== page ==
Reviewers: Latest

Martin Gray


When you work at the Scotsman, I guess, you don’t feel you need to impress anyone. I mean sure, the paper is going down the tubes faster than a KY-jellied eel poo at a waterpark but for the moment it’s still the grand dame of Scottish journalism. Or croque monsieur, since Scotsman is the most patriarchal title on earth.

But enough of this flannel. Martin Gray is a flannel-free reviewer. Everything he writes comes across as being in a jocular offhand, as if he’s only talking to you because you’ve been put on the same table at a wedding and he’s trying to stop it being awkward. No sooner has he made a statement than he’ll brush it under the carpet. “But honestly it doesn’t matter”; “it’s forgivable, because…”; “Or not…”. He doesn’t take anything he’s seeing too seriously, and thank the Abrahamic deities. It’s only a festival.

Whereas most young reviewers these days forget to say whether anything was funny or not, Gray is not of this school. He describes shows as “very funny” (Gareth Waugh) or “a fun hour” (David Mills) or, and get this – “Impossible to describe in one word” (Chris Forbes). It’s almost as if nobody has told him that he has to insist that a piece of comedy he likes is funny because of some provable and universal constant. There’s no soapboxing or blackboard work. Seriously, he’d better behave in this job because there’s no way he can work for Fest. Turning up at comedy, enjoying himself and leaving? It’s pure madness.

Gray does a good line in leading the reader to the spoiler and then shutting them down. “I can’t get into it”; “That’s for the man himself to tell you”; “just as a sausage isn’t always a sausage, sometimes a banjo string isn’t just a banjo string. Ouch.” (okay I think that one spoilt). But it’s all a sort of families-may-be-listening level of saucy. In fact, this is Radio 2 reviewing. He’s reviewing’s Ken Bruce, basically. It’s not making me buy new boots, get my head shaved and leave home, but I trust it implicitly.


Eva Hibbs


We were beginning to think that the art of the reviewer brainfart was passed, so thank all that’s holy for Eva Hibbs. Her small stack of reviews so far provide some of the most perplexing and intractable sentences yet committed to the canon.

Hibbs has reviewed some shows with very out-there conceits, which in itself shows a healthy interest in the unusual. In such cases it can be best to explain the idea behind the comedy or just leave it well alone and concentrate on the jokes. Hibbs makes the error of going in halfway so that we’re intrigued but left scratching our heads. Of Kill The Beast’s Don’t Wake The Damp, she tells us “‘The Damp Is Rising’, where the team make the most of their screens-on-wheels set-up, is performed to a West End standard and, like the bacteria itself, lingers for a while after it’s introduced”. I can GUESS what’s going on here (I think), but why am I doing all the work? I didn’t get the free ticket did I?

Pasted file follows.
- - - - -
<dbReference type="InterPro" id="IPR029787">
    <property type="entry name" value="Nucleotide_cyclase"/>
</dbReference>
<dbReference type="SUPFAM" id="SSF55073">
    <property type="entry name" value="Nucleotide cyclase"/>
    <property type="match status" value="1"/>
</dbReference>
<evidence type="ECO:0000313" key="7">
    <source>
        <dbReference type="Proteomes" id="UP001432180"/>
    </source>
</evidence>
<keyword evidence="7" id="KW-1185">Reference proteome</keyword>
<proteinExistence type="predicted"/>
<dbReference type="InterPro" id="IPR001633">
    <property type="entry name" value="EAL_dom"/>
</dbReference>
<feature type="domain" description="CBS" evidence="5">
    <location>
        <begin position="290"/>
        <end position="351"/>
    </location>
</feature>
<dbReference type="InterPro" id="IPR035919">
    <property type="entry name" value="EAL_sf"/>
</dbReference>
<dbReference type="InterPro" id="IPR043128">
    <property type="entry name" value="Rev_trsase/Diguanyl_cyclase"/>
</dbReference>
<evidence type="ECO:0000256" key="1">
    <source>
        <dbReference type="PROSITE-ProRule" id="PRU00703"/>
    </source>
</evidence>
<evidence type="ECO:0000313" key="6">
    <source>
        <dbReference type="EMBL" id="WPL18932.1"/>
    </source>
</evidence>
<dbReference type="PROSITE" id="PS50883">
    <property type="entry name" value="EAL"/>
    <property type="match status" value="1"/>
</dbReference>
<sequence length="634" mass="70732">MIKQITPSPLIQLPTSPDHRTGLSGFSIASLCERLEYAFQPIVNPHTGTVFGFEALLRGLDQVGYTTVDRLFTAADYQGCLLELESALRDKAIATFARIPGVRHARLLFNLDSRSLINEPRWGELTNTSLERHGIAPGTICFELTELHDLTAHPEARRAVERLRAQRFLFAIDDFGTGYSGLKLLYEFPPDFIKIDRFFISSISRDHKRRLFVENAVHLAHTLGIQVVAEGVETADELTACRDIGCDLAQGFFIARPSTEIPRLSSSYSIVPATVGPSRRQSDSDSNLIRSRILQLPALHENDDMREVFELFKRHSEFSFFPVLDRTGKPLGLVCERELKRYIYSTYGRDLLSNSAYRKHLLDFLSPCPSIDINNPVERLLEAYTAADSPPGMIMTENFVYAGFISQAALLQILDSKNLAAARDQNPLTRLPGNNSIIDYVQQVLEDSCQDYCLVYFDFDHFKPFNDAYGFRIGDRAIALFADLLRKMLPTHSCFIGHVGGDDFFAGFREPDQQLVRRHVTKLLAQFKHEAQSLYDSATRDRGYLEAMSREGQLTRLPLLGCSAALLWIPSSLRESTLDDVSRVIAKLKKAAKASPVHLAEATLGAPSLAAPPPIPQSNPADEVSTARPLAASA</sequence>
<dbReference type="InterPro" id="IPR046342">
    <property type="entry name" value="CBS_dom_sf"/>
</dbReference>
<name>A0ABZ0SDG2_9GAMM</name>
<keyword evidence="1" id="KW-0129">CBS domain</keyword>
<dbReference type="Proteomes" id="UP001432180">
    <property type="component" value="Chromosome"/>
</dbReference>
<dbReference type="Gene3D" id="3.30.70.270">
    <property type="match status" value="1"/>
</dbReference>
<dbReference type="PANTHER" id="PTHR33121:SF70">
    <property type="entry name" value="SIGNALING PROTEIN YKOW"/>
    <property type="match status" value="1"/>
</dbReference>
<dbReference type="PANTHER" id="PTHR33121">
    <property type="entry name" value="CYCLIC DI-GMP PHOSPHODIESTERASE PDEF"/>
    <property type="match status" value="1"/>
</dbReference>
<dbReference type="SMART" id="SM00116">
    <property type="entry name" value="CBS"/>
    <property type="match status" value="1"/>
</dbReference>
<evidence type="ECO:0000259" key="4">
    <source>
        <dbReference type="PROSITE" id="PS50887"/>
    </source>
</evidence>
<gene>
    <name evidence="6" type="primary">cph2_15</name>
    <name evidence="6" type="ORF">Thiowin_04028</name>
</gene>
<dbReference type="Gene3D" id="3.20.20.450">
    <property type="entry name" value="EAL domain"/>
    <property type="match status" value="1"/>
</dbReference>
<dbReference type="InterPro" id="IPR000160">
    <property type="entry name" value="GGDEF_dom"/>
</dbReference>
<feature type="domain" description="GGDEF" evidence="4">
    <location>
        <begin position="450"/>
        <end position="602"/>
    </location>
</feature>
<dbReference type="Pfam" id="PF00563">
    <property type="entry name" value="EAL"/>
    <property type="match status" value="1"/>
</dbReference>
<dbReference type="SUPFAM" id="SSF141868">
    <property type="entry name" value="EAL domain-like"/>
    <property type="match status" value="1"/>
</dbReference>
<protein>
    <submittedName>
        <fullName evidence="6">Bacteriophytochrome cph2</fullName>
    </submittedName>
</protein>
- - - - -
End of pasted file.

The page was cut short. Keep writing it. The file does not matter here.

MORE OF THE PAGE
Her review of James Veitch is clearer; a man “cursed by his friends and family for taking jokes too far”. “This has got to be some of the most satisfying stuff of the summer,” she declares. Such unmitigated and positive conclusions are rare and wonderful. She should make more of these conclusions and do less explaining about how she arrived at them.

It comes down to Hibbs’ use of words really. “It’s rare to get people laughing to the point of crying whilst simultaneously spreading a sense of poignancy,” ‘Spread’ belongs either with a noun or with a cliché like happiness. I’m not sure what consistency poignancy has but it’s hard to imagine it being spread. It’s odd little hiccups like this that evoke a sense of Alan Partridge. “To wrap Kill The Beast’s third show up in a nutshell would be to allow the ‘nut’ a coconut status,” she attests; a statement that would be right at home on Mid Morning Matters. She returns to the coconut later in Kill The Beast’s review, like a comedian doing a callback to a routine that had failed to begin with. “Like a coconut – what’s inside is not the most robust and actually comes out flooding, at speed.” Er… what?

Goodness knows what Briony Redman is meant to take away from her review; the conclusion finds that “Yes, favouring tested models of success limits room for originality, but what should we actually do about it?” It doesn’t make any clearer sense on the page.

The blunt conclusion is that Hibbs is reaching for a prolix writing style that is possibly out of reach and wouldn’t serve her needs anyway. She simply needs to tell us what is going on in the show and whether or not it works. “The energy with which Kill The Beast transport you, however, cannot be contested.” [she writes]. “We’re nothing if not taken back there, to a time a before, to a style of things that, no matter whether you were born in ‘55 or ‘95, is equally nostalgic.” I have no idea what this statement is doing, what it wants or why it hangs around so long with its mange and its sad eyes. The only civilised reaction to it is to take it outside and shoot it.

Eve Livingston


There’s no affectation to Eve Livingston’s reviews; they’re straight as an arrow hewn out at the Rolls Royce machineworks. The quality isn’t far off either.

If Livingston has one fault it’s perhaps her conviction that she has to comment on every bit of the show; not quite blow by blow but certainly every major movement. Talking of which, there’s a moment in her appraisal of Next Best Thing: How to be Good at Everything where her rather anodyne treatment turns a tad puritan:  “The show does at points rely on toilet humour, which can seem incongruous with the style of wit and writing elsewhere”. However, since she’s fine with another show where the future is predicted in bog paper (Kat Bond: Loo Roll), we can only conclude she’s genuinely counting each show on its merits.